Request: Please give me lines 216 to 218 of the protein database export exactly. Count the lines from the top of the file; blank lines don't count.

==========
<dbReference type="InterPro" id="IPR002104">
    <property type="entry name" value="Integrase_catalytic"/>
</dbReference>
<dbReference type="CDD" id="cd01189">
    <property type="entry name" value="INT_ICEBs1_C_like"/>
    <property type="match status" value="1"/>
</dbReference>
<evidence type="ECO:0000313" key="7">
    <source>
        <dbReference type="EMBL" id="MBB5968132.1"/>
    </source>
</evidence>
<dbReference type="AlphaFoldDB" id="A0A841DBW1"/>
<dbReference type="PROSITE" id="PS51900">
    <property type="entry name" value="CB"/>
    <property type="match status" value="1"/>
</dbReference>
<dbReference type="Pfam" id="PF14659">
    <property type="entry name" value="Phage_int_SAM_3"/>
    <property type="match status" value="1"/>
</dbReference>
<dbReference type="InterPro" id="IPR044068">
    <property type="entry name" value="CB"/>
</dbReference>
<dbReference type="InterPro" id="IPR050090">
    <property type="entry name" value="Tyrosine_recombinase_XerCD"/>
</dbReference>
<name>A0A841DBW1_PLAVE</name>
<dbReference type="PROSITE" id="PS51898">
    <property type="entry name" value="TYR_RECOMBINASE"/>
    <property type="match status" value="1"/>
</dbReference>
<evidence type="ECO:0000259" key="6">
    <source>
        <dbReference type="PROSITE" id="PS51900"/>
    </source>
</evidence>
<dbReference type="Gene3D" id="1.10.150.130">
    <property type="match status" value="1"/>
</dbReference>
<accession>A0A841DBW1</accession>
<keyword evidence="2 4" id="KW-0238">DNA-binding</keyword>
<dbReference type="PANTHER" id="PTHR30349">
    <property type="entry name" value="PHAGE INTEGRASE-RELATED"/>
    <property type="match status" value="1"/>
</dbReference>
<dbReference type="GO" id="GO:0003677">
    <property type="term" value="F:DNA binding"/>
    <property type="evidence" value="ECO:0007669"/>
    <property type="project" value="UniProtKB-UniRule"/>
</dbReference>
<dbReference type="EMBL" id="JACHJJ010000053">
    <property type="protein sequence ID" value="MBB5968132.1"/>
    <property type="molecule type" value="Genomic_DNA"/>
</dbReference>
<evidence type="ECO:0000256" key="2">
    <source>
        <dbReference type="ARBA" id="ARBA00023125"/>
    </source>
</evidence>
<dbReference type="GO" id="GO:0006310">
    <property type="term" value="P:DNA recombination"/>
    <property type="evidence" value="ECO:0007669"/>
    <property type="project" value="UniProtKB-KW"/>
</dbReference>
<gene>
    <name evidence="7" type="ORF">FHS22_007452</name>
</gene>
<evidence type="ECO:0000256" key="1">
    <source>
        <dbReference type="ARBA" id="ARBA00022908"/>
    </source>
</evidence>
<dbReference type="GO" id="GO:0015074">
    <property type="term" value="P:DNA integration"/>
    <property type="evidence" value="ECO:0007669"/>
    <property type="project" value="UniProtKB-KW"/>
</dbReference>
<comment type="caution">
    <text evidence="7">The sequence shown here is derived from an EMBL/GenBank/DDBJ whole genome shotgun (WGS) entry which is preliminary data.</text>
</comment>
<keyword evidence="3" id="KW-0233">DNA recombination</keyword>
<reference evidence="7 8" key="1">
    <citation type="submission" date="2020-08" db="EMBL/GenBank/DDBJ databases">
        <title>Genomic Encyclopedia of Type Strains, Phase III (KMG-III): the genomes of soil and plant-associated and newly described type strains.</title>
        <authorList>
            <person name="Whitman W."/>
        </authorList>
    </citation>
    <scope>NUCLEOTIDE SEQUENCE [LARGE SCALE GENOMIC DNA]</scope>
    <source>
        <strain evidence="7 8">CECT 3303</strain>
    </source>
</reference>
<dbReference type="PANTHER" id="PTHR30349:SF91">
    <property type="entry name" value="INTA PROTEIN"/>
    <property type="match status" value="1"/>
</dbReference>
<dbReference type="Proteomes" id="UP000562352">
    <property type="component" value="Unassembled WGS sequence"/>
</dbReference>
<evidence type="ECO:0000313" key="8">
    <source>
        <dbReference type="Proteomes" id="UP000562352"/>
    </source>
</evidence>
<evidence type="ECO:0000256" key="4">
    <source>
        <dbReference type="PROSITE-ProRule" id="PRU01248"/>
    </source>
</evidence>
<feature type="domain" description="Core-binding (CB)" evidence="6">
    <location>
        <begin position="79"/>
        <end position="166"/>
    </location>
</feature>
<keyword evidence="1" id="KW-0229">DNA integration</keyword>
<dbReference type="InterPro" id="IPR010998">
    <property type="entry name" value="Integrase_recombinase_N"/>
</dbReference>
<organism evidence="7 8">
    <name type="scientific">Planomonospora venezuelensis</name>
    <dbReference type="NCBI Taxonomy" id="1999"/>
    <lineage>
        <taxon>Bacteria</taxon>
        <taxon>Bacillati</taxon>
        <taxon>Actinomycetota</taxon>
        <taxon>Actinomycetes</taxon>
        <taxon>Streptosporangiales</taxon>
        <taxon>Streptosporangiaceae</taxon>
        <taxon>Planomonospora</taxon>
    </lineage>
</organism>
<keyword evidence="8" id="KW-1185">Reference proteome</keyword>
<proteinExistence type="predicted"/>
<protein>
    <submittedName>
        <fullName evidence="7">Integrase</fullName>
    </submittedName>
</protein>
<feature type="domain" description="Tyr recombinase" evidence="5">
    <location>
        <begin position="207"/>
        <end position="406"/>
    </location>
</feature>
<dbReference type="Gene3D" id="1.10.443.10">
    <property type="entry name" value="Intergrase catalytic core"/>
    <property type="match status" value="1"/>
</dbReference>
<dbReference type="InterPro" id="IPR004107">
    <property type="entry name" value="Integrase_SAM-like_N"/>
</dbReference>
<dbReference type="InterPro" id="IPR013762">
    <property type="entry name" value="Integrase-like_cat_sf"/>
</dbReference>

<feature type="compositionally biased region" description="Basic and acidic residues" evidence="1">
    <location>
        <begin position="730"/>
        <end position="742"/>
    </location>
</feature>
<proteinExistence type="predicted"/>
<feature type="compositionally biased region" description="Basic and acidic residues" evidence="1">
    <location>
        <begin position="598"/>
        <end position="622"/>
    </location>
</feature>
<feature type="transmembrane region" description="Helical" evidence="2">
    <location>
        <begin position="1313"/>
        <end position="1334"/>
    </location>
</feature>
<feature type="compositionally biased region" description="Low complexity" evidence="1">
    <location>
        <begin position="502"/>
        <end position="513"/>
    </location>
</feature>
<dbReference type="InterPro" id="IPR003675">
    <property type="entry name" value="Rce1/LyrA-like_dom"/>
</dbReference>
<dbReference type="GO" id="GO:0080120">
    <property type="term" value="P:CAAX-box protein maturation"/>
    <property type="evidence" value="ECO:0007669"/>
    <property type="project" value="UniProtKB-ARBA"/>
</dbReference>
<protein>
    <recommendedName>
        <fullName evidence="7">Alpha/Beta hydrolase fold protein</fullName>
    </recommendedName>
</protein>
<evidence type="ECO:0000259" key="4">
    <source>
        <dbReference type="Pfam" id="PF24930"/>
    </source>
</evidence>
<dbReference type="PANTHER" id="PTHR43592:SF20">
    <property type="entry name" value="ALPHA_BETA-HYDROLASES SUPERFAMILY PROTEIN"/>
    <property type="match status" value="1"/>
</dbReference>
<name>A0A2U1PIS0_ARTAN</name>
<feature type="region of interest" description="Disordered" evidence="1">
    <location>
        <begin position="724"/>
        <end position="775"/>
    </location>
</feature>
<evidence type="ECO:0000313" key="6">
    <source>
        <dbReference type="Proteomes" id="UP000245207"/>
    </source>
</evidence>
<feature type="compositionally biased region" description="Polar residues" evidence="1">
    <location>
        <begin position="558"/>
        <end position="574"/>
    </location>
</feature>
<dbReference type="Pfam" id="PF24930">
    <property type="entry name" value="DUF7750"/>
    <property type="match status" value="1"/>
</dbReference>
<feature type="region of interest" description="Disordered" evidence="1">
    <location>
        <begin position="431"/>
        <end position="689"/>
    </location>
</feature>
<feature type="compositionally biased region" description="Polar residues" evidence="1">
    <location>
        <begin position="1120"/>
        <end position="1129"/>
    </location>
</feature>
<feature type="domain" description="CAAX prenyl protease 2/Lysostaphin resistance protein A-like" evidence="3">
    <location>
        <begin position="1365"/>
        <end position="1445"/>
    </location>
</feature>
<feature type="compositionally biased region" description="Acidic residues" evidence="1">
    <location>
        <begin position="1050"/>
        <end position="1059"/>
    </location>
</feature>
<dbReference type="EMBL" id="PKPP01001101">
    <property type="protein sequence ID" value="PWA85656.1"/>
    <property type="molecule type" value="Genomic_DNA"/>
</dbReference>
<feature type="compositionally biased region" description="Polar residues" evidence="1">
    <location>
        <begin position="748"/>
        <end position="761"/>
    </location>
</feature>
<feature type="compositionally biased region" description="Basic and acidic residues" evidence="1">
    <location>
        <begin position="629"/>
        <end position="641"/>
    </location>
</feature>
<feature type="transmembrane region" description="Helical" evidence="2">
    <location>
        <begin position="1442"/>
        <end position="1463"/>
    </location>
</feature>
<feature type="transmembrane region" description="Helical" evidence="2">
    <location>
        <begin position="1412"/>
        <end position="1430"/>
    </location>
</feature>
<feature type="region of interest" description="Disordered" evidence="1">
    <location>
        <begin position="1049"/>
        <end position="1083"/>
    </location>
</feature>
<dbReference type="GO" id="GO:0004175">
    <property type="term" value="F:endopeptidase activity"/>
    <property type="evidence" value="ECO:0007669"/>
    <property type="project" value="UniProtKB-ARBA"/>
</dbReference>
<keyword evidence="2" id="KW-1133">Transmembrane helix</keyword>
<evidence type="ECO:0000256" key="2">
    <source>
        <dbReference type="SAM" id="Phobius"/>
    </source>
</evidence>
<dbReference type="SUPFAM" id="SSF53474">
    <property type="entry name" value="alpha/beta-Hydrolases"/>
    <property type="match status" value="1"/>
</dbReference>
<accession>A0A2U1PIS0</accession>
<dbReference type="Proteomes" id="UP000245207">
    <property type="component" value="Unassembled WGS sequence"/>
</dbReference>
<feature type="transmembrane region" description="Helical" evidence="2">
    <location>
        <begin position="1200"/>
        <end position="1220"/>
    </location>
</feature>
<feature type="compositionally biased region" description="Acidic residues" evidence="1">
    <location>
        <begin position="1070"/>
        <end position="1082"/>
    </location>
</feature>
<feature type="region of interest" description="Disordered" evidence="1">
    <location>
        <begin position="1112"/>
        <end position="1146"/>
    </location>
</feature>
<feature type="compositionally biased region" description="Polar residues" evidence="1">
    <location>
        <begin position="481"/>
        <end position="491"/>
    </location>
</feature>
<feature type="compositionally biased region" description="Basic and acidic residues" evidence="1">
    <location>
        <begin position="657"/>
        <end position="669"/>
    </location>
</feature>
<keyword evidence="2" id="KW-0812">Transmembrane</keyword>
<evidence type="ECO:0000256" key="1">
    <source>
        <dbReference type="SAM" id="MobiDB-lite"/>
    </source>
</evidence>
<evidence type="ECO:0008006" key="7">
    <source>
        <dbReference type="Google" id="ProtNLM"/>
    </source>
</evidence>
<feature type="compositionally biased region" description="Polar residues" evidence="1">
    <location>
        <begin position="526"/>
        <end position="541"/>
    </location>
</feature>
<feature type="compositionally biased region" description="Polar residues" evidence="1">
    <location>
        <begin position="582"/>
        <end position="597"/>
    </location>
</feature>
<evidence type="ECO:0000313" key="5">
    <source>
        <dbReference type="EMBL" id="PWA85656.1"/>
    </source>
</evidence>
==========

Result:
</evidence>
<feature type="compositionally biased region" description="Polar residues" evidence="1">
    <location>